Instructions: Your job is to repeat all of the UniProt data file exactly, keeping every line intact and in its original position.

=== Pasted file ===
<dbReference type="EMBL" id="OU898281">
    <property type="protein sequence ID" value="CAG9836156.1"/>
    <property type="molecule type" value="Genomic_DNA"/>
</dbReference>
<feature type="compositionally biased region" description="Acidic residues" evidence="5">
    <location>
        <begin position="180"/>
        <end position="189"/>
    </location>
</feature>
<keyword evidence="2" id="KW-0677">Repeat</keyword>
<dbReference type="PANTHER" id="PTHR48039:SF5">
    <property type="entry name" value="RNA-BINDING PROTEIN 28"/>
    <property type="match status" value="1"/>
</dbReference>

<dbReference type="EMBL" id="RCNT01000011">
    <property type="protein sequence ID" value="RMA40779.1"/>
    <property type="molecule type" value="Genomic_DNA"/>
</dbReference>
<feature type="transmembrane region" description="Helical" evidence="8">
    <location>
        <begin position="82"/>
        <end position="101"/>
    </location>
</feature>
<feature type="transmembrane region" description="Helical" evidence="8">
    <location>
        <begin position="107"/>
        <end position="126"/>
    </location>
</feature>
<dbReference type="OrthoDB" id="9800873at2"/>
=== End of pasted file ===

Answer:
<dbReference type="EMBL" id="OU898281">
    <property type="protein sequence ID" value="CAG9836156.1"/>
    <property type="molecule type" value="Genomic_DNA"/>
</dbReference>
<feature type="compositionally biased region" description="Acidic residues" evidence="5">
    <location>
        <begin position="180"/>
        <end position="189"/>
    </location>
</feature>
<keyword evidence="2" id="KW-0677">Repeat</keyword>
<dbReference type="PANTHER" id="PTHR48039:SF5">
    <property type="entry name" value="RNA-BINDING PROTEIN 28"/>
    <property type="match status" value="1"/>
</dbReference>

<dbReference type="EMBL" id="RCNT01000011">
    <property type="protein sequence ID" value="RMA40779.1"/>
    <property type="molecule type" value="Genomic_DNA"/>
</dbReference>
<feature type="transmembrane region" description="Helical" evidence="8">
    <location>
        <begin position="82"/>
        <end position="101"/>
    </location>
</feature>
<feature type="transmembrane region" description="Helical" evidence="8">
    <location>
        <begin position="107"/>
        <end position="126"/>
    </location>
</feature>
<dbReference type="OrthoDB" id="9800873at2"/>